Daisy Buchanan is a trapped woman, she is trapped in a marriage that she is unhappy in and she is trapped in a world where she has no chance to be free of independent. She is at the mercy of her husband, Tom, a man who takes her for granted, and who is very controlling of their marriage. He wants women to be beautiful but nave, Daisy is very beautiful but is far from nave. She realizes her roll is to be the fool and because of that she comes off foolish and shallow. The reader must understand that Daisy may be doing it out of necessity. In F. Scott Fitzgeralds, The Great Gatsby; Daisy is the most enigmatic and perhaps the wittiest character. Daisy is smart enough to understand the limits imposed on her and has become jaded and indulgent because of them. Daisys greatest downfall is that she is unable to play the fool.
Before one discusses why Daisy can not play a fool, one may need to ask why she should want to be a fool. In the 1920s, when this book takes place women were expected to be beautiful but ignorant. This is a great example of why Tom may have, had no problem with having an affair. It was accepted that men could have someone on the side but women could not. Women in this time were fools, so men could get away without their wife knowing. Although was not the case in Daisy and Toms marriage, Daisy knew of Toms mistress. This is shown very early on when Nick has dinner with the Buchanans and Jordan Barker, with the use of fifth guest referring to the phone. Since Daisy is not a fool like Tom wants in a wife, he finds his fool in Myrtle. Early on in the book, she is portrayed as sweet and innocent. Her white and seemingly floating dress appeals to Nick in this way. She grew up as "the most popular of all the young girls in Louisville." Even then she dressed in white. Daisy also keeps her daughter around as a show toy. Whenever company comes over, she beckons for the little girl to come and put on a little act for everyone. This is symbolic of Daisys life early on in the book; she is kept in the closet until it's time to show off for company, then she becomes radiant and personable. When everyone has gone, she is a bored housewife, of no importance to the world wondering aloud what she is going to do with the rest of her life. She appears to be bored yet innocent and harmless. Yet her innocence is false.
Daisy simply can not play the fool because she is smart. Right away the reader understands that she is not blind to the fact men want women to be nave. When Daisy was explaining to Nick about the birth of her child, when Tom was God knows where she had to reassure herself that having a girl is all right. Im glad its a girl. And I hope shell be a fool thats the best thing a girl can be in this world, a beautiful little fool. First thing this quote shows is that Tom was off somewhere possibly with another woman, because he has not been faithful to Daisy yet, why would having a child change that? More importantly, Daisy understands want being a woman means to society, she sees how women get treated and how she does by her own husband. Daisy has to deal with Toms affair every day; if she was a fool she would not have that problem.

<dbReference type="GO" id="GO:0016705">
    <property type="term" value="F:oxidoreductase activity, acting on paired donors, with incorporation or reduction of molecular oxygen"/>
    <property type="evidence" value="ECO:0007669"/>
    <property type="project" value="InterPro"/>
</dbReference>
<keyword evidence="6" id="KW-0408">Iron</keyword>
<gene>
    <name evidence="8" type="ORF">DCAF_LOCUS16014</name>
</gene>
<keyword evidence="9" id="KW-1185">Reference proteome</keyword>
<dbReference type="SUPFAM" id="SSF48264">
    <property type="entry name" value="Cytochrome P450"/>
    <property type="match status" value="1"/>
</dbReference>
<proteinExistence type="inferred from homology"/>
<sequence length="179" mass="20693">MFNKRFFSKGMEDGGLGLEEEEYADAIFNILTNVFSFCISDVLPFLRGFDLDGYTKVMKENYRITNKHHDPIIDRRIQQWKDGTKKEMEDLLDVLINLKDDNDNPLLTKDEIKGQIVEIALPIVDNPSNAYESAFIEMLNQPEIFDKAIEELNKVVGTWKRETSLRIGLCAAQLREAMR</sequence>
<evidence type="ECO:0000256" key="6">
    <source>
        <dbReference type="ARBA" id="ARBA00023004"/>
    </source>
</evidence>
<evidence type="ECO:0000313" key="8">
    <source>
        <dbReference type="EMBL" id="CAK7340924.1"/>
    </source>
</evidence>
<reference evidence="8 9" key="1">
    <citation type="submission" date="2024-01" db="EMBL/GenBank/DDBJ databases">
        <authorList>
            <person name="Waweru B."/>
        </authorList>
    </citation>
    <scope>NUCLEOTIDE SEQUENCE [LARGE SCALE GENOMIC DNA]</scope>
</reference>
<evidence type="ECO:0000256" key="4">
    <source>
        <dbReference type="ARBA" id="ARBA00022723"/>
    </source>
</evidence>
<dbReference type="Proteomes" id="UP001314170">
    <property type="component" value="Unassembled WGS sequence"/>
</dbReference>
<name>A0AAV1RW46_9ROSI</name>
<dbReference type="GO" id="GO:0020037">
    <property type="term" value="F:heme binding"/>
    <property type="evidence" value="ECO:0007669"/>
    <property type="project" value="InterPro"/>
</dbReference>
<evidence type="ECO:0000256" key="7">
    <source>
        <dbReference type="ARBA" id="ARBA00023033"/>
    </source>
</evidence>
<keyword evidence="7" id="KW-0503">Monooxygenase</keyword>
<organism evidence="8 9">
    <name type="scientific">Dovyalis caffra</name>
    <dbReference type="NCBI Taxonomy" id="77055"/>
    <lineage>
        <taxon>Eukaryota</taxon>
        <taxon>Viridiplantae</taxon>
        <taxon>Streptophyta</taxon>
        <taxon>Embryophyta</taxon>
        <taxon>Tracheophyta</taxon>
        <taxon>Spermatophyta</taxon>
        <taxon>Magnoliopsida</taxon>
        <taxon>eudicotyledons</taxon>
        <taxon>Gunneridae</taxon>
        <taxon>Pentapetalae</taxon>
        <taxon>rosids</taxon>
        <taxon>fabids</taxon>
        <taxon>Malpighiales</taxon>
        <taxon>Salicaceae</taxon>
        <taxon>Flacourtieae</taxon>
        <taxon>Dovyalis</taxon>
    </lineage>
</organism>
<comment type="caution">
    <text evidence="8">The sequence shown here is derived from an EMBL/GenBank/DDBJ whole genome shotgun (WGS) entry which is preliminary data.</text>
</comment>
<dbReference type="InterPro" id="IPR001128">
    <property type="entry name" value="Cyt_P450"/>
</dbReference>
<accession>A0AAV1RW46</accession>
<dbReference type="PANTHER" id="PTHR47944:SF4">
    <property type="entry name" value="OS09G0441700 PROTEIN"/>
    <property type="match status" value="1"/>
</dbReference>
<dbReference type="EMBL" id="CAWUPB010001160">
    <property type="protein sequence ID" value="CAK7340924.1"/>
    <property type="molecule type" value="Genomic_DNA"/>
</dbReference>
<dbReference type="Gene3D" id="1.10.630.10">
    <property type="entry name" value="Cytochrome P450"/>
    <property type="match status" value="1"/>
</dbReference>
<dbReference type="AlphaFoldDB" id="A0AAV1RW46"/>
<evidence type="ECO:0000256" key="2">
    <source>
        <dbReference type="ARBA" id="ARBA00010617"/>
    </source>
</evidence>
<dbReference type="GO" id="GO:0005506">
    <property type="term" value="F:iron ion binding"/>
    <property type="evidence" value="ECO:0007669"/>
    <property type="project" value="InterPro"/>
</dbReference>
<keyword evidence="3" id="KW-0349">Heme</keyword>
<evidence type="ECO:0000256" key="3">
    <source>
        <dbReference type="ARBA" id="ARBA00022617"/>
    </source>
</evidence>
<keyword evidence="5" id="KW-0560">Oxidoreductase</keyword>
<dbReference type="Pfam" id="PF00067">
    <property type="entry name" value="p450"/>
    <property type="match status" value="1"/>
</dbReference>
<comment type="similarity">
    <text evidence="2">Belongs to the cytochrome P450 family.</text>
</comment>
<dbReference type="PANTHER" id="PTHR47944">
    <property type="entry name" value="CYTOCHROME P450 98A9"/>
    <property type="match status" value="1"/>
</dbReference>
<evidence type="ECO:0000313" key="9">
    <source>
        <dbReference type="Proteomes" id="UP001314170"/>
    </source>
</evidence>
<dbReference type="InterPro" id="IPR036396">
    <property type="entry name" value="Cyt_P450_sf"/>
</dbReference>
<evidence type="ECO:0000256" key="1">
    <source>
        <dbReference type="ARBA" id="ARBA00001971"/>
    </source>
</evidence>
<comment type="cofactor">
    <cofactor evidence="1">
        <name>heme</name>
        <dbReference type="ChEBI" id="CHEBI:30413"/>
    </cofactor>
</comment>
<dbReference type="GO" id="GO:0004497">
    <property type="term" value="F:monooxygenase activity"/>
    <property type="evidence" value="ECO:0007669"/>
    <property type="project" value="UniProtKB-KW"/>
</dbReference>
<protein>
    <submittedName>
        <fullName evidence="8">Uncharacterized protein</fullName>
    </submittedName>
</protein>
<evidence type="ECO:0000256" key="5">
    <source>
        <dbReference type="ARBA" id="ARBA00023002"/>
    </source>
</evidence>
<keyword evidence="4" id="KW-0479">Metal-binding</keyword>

Since Daisy met Jay Gatsby at such a young age, she does not know how to be someone she is not. With Jay, Daisy did not have to act like anyone but herself. Jay is the one who was pretending to be someone of wealth so Daisy would notice him. Daisy knew real love at an early age she was unable to give Tom that same love. She did not know how to act around a man who wanted her to be nave. She had to be a strong woman with Jay, when he was shipping out for the military she had her bags packed to go see him. That is not a common thing that female teenagers did in the 1920s. When Jay shows up again it is hard not to come back to the same feelings she once had for him. But for her to have a relationship on the side is not right even if Tom has one, the old clich goes two wrongs do not make a right.
Despite all that she has had placed upon her, Daisy only wants what she has never learned to accept. This is truelove, without strings, attachments, or material goods. She repeatedly reminds the readers that love is exactly what you make of it, though she seems to have made a mockery of love in her own life. She is an example of what is completely wrong with the modern society's idea of love; that it can be bought and sold at will of the buyer and seller. For, even when she is offered unconditional love she doesn't know how to react to it. "He knew that when he kissed this girl, and forever wed his unutterable visions to her perishable breath, his mind would never romp again like the mind of God. So he waited, listening for a moment longer to the tuning-fork that had been struck upon a star. Then he kissed her. At his lips' touch she blossomed for him like a flower and the incarnation was complete." This is very wrong, and Daisy lives in misery her entire adult life in the middle of things that are supposed to buy her happiness but lend her nothing but heartbreak. She is confused and has learned nothing of how to handle true love when it is given to her. In her world she must buy and sell her soul and love like the goods in a store window, for a price. The readers see her almost as a victim of her own actions and misconceptions of life.